Hundreds pay tribute to Andrew Boldt’s life

Provided photo of Andrew Boldt at Marquette University High School graduation. (Photo courtesy of: Visual Image Photography)
Provided photo of Andrew Boldt at Marquette University High School graduation. (Photo courtesy of: Visual Image Photography)

WEST BEND, Wis. (WLFI) – Exactly one week after Andrew Boldt was shot and killed on Purdue’s campus, hundreds pay tribute to his life.

The visitation and funeral for the 21-year-old Wisconsin native was held Tuesday evening at St. Frances Cabrini church in West Bend, Wis. Family, friends and a sizable contingent from Purdue University made the journey from West Lafayette to pay tribute to the memory of Drew Boldt.

The visitation and funeral of the West Bend native drew hundreds to his home church of St. Frances Cabrini to support his community, his parents, and two brothers.

St. Frances Cabrini pastor Father Nathan Reesman said, “They are doing okay. They are a people of a very deep faith and appreciative of everyone’s prayers and support. They are doing the best they can under the circumstances.”

About 80 Purdue students and staff made the four-hour trip on two buses from West Lafayette. The bus ride up was full of individual conversations, part of the long grieving process.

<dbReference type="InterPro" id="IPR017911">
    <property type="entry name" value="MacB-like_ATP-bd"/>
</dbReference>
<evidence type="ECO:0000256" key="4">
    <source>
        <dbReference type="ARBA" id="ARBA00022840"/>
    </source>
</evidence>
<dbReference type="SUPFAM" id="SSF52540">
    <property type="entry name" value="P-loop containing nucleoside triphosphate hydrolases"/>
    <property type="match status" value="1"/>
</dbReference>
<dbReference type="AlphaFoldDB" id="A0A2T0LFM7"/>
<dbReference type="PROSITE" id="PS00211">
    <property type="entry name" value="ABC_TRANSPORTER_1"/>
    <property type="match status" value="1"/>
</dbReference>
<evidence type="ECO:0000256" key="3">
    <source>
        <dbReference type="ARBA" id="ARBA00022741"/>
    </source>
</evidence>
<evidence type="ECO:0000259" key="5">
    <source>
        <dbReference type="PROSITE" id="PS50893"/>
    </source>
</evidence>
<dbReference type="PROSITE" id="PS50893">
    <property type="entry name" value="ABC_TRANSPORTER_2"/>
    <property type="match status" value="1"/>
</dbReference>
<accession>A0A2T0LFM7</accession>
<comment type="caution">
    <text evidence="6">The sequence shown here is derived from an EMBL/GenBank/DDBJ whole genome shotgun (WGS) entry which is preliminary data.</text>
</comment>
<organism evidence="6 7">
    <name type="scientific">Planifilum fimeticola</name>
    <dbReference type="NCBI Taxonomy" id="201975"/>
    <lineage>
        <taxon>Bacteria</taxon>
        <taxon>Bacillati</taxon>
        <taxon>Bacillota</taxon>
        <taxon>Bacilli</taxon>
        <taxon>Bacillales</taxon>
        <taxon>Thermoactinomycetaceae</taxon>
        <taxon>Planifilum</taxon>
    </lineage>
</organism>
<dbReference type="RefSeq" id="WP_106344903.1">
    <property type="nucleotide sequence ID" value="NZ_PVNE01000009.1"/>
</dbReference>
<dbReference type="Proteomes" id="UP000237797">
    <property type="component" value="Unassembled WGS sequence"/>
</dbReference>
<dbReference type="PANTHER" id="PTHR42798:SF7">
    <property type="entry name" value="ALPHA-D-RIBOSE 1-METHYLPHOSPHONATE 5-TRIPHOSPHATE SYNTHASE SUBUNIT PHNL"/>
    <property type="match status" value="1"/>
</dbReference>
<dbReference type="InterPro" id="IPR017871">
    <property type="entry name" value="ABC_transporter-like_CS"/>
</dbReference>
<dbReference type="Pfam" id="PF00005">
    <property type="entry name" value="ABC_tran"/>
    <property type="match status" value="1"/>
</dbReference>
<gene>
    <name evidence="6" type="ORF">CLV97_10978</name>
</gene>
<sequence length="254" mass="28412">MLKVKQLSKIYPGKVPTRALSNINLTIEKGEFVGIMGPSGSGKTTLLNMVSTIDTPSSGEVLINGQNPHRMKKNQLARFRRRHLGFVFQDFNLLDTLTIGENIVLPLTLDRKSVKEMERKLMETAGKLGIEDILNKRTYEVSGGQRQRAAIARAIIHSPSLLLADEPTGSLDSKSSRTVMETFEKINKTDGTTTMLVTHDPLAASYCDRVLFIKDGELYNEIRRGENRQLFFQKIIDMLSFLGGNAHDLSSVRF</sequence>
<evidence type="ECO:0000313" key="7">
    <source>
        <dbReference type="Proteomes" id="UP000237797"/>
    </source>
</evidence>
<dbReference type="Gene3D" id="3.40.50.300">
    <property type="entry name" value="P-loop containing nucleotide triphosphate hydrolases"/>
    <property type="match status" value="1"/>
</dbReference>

Purdue Interim Dean of Students Jim Hintz said, “For some students this is an opportunity for them to reflect and remember him and reach out to family and friends in a place where he was loved.”

Purdue President Mitch Daniels also made the trip, flying up with several officials, including Professor David Meyer, who oversaw both Boldt’s work as a TA and his accused killer Cody Cousins.

“To me, it means I’m doing my duty. I believe I’m here as a surrogate for 50,000 Boilermakers, each of whom would like to be here,” said Daniels.

“We’re all preparing, but today is the reality, knowing that he’s gone,” said Boldt’s high school teacher Jean Morell.

For Jean, herself a Boiler graduate, who even wrote a recommendation letter for Boldt to attend Purdue, the turnout means so much.

“To me, it makes me extremely proud of my alma mater. I realize that they are young people who are grieving deeply for a friend, as we all are,” said Morell.

She said those who loved him need to carry on and keep his memory alive, the best way to pay tribute to him.

“To live as Drew lived, to live in service of others, to show kindness to everyone you meet, because that really was who he was,” Morell said. provides commenting to allow for constructive discussion on the stories we cover. In order to comment here, you acknowledge you have read and agreed to our Terms of Service. Commenters who violate these terms, including use of vulgar language, off topic, or racial slurs, will be banned. Please be respectful of the opinions of others and keep the conversation on topic and civil. If you see an inappropriate comment, please flag it for our moderators to review.

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